In his encyclical, “Laudato Si,” Pope Francis called for global, sustainable, integral development.
He called for technology to be used in the service of all humanity, urging politicians to hear the cry of the earth and the cry of the poor – an appeal to virtue ethics with the recovery of Christian values and goals and a call to an ecological conversion whereby an encounter with Christ is evident in our relationship with the world around us.
As Christians, we worship God who created the universe and pronounced that it was good (Genesis 1) and is in a covenant relationship with the whole of creation (Genesis 9).
We follow Christ, who is co-creator with God (John 1:1-4) and who came to redeem the whole cosmos (John 3:16).
Empowered by the Holy Spirit, God’s presence in all creation, our role is to become truly Christ-like, the first fruits of the Spirit, as creation awaits complete redemption (Romans 8:18-25).
We live with broken relationships (Genesis 3) in a world fractured by human rebellion, which seeks the power, control and wealth that belongs to God (Genesis 3:5).
But we also live with the ultimate hope of God’s promises and purposes. God will finally renew the whole of creation (Revelation 21:1-4) and destroy those who lust after power and wealth (Revelation 19).
We are accountable to God and are called to follow Christ (Mark 8:34) in his mission in and for the world.
We are called to a life of self-sacrificial concern for the world and its people, and to worship God through humility, justice and merciful action (Micah 6:8).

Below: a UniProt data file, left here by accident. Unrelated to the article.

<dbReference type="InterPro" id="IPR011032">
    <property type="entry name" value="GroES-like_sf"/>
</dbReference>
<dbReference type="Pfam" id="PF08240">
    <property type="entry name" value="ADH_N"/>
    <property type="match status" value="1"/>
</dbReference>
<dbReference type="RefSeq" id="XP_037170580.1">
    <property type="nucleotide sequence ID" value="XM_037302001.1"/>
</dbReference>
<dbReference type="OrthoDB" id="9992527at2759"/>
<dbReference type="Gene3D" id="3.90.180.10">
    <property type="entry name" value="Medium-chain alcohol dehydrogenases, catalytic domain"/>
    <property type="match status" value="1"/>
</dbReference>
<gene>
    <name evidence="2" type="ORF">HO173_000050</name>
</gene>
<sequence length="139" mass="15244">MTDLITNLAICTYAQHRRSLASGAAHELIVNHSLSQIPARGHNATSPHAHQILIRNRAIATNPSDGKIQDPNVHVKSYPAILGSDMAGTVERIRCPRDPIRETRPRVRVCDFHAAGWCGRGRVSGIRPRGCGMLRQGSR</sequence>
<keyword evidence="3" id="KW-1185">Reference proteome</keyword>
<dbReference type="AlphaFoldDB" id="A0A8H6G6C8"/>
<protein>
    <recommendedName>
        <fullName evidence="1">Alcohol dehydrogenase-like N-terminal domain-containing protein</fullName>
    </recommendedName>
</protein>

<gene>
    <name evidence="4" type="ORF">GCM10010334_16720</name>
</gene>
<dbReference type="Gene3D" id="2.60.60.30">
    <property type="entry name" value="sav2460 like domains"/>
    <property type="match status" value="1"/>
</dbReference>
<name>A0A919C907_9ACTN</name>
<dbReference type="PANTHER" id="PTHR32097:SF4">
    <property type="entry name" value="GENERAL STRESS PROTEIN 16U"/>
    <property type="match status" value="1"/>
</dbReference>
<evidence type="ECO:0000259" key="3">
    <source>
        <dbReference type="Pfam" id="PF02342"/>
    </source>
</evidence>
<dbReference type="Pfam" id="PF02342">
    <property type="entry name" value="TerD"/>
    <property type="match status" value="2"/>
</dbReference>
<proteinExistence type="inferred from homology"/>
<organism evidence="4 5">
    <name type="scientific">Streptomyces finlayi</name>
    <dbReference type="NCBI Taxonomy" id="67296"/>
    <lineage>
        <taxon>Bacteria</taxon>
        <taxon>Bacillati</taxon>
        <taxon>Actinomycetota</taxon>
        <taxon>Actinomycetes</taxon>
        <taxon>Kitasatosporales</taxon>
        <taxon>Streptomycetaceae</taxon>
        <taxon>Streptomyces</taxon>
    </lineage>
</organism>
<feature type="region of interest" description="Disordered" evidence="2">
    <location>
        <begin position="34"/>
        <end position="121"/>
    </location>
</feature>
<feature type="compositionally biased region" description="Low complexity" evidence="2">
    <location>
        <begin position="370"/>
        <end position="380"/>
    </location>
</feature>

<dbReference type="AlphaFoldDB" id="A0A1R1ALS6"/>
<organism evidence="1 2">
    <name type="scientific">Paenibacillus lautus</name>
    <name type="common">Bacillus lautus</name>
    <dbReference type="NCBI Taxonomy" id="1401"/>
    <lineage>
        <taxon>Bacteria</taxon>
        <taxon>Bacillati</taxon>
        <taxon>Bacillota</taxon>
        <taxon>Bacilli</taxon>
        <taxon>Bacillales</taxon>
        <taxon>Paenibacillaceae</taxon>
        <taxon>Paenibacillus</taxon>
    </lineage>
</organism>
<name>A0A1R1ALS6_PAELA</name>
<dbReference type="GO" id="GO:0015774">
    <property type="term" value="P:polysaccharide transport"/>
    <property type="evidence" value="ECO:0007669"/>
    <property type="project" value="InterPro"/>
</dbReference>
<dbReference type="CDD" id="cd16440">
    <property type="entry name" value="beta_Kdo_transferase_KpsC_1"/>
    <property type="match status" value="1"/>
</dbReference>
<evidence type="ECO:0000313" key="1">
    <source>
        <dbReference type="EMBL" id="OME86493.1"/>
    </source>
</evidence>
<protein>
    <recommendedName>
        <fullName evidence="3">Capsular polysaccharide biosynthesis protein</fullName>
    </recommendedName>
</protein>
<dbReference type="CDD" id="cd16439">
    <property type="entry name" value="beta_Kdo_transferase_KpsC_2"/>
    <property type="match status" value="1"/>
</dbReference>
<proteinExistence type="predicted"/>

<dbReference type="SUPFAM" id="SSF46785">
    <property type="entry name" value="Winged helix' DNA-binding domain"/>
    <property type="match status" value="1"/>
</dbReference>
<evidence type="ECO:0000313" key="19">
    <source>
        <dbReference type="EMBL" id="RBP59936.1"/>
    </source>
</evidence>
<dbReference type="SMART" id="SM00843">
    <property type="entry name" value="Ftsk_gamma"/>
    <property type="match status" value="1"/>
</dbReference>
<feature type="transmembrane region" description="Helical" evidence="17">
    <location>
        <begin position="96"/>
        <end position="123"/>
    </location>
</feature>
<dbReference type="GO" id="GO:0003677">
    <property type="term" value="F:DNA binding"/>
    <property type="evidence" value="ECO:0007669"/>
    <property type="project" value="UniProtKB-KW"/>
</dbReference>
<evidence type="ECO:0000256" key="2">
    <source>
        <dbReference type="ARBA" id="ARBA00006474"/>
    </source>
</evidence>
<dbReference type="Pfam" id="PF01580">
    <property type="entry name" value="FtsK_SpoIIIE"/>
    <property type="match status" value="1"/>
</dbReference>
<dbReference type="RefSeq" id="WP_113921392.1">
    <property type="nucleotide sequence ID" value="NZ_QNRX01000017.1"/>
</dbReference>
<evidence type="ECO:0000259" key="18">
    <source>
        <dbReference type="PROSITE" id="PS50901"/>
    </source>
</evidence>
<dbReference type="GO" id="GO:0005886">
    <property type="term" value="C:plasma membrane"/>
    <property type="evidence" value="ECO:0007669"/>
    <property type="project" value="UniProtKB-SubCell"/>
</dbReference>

The COP21 agreement reveals a growing movement of people involved in campaigning for greater, fairer and more ambitious action on climate change.
Christians have a central role in many countries in these movements, keeping their governments accountable and pushing for more and better action both domestically and internationally.
As good citizens, we seek to witness to God’s concern for the whole of creation now and hold governments to account, always conscious of the world we leave for those who come after us – “jam yesterday, today and tomorrow.”
John Weaver is the chairman of the John Ray Initiative (JRI), an educational charity focused on connecting environment, science and Christianity in the United Kingdom. He was principal of South Wales Baptist College until his retirement in 2011 and served as the president of the Baptist Union of Great Britain in 2008-09. A longer version of this article first appeared on the website of The Kirby Laing Institute for Christian Ethics. It is used with permission. His writings also appear on the JRI blog.
Editor’s note: EthicsDaily.com contributing editor Brian Kaylor was in Paris for the COP21 United Nation’s climate change conference. Pictures and videos from his trip can be viewed here. His news stories on the conference are available here.
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John Weaver is vice president of the John Ray Initiative (JRI), an educational charity focused on connecting environment, science and Christianity in the United Kingdom. He was principal of South Wales Baptist College until his retirement in 2011 and served as the president of the Baptist Union of Great Britain in 2008-09.